Medieval Wales: Chepstow Castle

Chepstow, Monmouthshire, Wales
(51.6439°N 2.6757°W)

1067 AD
Open to Public

Chepstow Castle (or Castell Cas-gwent ni Welsh), located above cliffs on the River Wye, is the oldest surviving post-Roman stone fortification in Britain. Its construction began in 1067 under the instruction of the Norman Lord William FitzOsbern

Chepstow was the southernmost of a chain of castles built in the Welsh Marches, and it was used in the conquest of Gwent. The speed with which William the Conqueror committed to the creation of a castle at Chepstow is testament to its strategic importance. The precipitous limestone cliffs beside the river afforded an excellent defensive location.

The castle is situated on a narrow ridge between the limestone river cliff and a valley. Even though it has four baileys, it is not a defensively strong castle, having neither a strong keep nor a concentric layout.

From the 14th century, the castle’s defensive importance declined. In 1682, the buildings were partly dismantled, leased to tenants and left to decay.

Visit Chepstow Castle


Dog Friendly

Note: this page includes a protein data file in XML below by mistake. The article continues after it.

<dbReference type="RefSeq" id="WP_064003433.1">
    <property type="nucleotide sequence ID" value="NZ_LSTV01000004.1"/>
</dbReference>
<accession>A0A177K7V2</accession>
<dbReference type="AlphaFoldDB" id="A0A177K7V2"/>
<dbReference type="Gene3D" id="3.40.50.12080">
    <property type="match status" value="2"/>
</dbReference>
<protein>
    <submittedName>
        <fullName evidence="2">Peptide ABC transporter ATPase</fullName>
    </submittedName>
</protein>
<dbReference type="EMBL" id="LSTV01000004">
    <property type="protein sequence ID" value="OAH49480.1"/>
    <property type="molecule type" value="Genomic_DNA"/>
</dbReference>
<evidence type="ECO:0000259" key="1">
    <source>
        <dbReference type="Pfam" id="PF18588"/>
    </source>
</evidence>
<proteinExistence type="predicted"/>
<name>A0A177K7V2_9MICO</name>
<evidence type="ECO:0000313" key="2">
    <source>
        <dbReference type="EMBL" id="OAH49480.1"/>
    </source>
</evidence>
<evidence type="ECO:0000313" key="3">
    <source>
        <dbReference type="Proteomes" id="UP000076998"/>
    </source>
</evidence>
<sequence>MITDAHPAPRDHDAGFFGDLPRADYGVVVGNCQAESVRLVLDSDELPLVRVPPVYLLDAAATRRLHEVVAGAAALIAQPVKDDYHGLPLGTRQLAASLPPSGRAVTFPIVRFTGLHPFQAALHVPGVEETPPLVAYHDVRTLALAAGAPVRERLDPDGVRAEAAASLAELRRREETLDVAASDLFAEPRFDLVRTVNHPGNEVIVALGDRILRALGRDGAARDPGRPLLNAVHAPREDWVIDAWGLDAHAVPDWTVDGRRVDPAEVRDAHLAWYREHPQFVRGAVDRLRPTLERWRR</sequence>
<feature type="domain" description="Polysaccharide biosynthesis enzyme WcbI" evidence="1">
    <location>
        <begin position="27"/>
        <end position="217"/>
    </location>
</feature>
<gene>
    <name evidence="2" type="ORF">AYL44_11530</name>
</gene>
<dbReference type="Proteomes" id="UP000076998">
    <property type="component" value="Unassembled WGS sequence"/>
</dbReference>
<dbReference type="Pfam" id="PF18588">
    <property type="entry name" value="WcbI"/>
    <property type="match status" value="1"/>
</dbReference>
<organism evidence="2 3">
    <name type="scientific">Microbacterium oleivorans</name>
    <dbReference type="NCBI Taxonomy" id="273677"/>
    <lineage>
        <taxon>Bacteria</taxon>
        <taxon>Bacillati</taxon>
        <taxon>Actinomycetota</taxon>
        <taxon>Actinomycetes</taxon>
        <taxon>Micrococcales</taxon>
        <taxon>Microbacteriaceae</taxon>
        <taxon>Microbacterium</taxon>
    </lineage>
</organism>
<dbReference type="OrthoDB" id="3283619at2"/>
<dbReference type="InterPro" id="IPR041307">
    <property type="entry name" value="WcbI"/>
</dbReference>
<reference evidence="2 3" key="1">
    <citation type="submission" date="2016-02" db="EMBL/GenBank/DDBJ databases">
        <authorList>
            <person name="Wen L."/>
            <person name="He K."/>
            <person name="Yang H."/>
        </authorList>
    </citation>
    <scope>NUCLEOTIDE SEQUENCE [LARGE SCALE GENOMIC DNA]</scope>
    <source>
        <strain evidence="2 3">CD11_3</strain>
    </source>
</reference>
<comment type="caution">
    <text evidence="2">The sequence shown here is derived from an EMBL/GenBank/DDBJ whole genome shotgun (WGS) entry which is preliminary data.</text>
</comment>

Accessible Restrooms
Carpark (paid)
Sloped access
Bike Access
The Great Tower in Castle Chepstow.
The Great Tower in Castle Chepstow. Source: Wikimedia Commons.
Chepstow Castle Plan.
Chepstow Castle Plan. Source: Wikimedia Commons.
Sailboats on the River Wye next to Chepstow Castle.
Sailboats on the River Wye next to Chepstow Castle, 1918. Source: Wikimedia Commons.


1 March – 30 June: 9.30am – 5pm daily
1 July – 31 August: 9.30am – 6pm daily
1 September – 31 October: 9.30am – 5pm daily
1 November – 28 February:

10am – 4pm Monday – Saturday
11am – 4pm Sunday


1 Bridge St, Chepstow NP16 5EY


01291 624065


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Juniors (Aged 5-17) / NUS / Armed Forces and Veterans
Seniors (Aged 65+)


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